Poetry Explorer- Classic Contemporary Poetry, TO DEAN SWIFT, BY SIR ARTHUR ACHESON, by JONATHAN SWIFT



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TO DEAN SWIFT, BY SIR ARTHUR ACHESON, by             Poet's Biography
First Line: Good cause have I to sing and vapour
Last Line: And winged with fame shall reach the skies.


Good cause have I to sing and vapour,
For I am landlord to the Drapier:
He, that of every ear's the charmer,
Now condescends to be my farmer,
And grace my villa with his strains;
Lives such a bard on British plains?
No; not in all the British court;
For none but witlings there resort,
Whose names and works (though dead) are made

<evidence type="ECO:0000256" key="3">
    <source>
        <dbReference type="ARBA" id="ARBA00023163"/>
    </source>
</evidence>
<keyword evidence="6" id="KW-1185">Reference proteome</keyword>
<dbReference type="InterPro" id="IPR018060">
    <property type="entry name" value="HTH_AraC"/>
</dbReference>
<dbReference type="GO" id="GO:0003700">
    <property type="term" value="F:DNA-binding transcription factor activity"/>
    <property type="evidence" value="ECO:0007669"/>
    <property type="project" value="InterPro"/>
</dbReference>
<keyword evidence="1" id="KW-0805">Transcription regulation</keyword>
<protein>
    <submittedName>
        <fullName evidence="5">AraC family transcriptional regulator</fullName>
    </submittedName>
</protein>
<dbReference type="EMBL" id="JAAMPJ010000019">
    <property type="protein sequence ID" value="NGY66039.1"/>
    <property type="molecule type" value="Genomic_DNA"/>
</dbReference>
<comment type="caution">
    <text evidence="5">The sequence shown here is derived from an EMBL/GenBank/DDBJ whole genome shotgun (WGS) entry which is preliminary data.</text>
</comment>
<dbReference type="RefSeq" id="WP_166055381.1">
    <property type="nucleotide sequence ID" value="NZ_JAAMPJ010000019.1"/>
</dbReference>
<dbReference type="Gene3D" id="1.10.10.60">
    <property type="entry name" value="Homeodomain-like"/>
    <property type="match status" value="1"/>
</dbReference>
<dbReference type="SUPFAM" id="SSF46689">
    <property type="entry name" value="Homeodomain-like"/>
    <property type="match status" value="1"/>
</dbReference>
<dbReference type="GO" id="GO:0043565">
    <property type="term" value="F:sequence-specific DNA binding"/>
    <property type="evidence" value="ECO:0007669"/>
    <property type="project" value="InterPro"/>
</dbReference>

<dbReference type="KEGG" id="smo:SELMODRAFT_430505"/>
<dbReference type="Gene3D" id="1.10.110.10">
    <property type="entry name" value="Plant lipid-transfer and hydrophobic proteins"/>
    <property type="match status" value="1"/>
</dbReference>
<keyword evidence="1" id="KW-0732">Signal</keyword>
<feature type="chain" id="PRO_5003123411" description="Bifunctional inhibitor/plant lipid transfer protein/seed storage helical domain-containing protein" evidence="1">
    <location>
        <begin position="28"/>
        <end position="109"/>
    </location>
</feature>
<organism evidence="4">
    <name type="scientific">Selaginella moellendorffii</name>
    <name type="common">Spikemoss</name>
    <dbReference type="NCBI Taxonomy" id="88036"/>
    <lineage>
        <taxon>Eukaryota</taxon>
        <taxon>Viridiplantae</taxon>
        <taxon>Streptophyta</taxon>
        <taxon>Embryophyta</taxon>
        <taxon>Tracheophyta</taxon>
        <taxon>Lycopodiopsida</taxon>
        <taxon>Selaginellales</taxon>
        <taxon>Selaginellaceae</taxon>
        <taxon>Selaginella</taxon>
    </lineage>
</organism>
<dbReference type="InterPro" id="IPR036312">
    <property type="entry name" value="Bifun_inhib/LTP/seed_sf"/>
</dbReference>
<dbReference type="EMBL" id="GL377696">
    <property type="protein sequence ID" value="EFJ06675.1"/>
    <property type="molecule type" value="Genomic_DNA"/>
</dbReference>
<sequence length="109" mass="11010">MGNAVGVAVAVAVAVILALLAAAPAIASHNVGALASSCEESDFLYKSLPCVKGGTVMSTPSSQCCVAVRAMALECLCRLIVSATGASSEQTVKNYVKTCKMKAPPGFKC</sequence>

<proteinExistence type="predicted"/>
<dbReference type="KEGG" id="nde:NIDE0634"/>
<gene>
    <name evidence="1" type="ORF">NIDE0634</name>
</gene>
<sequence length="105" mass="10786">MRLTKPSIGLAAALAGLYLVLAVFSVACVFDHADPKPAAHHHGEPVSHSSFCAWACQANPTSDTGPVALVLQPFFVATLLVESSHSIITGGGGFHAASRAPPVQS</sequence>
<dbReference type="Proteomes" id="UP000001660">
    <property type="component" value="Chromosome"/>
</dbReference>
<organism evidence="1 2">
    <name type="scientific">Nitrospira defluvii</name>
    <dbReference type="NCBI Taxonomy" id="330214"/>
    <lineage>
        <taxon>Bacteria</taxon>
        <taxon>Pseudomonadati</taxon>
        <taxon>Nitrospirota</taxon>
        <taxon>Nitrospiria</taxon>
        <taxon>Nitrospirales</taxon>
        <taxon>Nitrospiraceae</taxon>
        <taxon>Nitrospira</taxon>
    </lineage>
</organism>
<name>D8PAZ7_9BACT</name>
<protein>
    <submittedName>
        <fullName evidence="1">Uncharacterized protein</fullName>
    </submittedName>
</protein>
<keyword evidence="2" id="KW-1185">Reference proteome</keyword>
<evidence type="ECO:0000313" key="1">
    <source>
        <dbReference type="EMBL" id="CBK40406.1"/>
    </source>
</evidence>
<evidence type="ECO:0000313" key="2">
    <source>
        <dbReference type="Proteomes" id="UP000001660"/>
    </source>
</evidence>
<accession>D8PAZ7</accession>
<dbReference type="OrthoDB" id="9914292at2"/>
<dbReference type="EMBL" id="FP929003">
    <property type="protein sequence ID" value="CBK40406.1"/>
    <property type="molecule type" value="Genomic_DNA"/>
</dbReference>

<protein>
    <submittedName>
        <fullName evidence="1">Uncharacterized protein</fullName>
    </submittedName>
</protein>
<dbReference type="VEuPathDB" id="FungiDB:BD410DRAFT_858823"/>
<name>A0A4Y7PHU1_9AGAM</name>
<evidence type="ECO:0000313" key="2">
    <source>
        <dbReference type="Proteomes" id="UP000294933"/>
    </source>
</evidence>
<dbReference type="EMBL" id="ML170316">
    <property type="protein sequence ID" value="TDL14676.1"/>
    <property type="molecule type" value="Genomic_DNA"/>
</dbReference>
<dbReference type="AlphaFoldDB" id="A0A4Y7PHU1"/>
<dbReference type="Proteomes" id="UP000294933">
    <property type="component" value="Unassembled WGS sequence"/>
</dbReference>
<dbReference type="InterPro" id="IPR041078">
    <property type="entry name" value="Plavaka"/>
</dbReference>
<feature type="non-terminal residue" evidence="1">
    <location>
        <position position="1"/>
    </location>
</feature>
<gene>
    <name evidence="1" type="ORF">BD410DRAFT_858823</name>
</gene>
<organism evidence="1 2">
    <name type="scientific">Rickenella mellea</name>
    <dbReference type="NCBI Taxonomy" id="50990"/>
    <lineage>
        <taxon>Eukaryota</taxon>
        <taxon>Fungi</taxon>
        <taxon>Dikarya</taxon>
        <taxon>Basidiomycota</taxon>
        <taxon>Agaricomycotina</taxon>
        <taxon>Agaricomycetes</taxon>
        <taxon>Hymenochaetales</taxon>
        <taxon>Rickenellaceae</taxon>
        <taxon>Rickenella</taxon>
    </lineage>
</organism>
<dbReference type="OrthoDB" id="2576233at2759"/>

Immortal by the Dunciad;
And sure, as monument of brass,
Their fame to future times shall pass,
How, with a weakly warbling tongue,
Of brazen knight they vainly sung:
A subject for their genius fit;
He dares defy both sense and wit.
What dares he not? He can, we know it,
A laureate make that is no poet;
A judge, without the least pretence
To common law, or common sense;
A bishop that is no divine;
And coxcombs in red ribbons shine:
Nay, he can make what's greater far,
A middle state 'twixt peace and war;
And say, there shall, for years together,
Be peace and war, and both, and neither.
Happy, O Market Hill! at least,
That court and courtiers have no taste:
You never else had known the Dean,
But, as of old, obscurely lain;
All things gone on the same dull track,
And Drapier's Hill been still Drumlack:
But now your name with Penshurst vies,
And winged with fame shall reach the skies.






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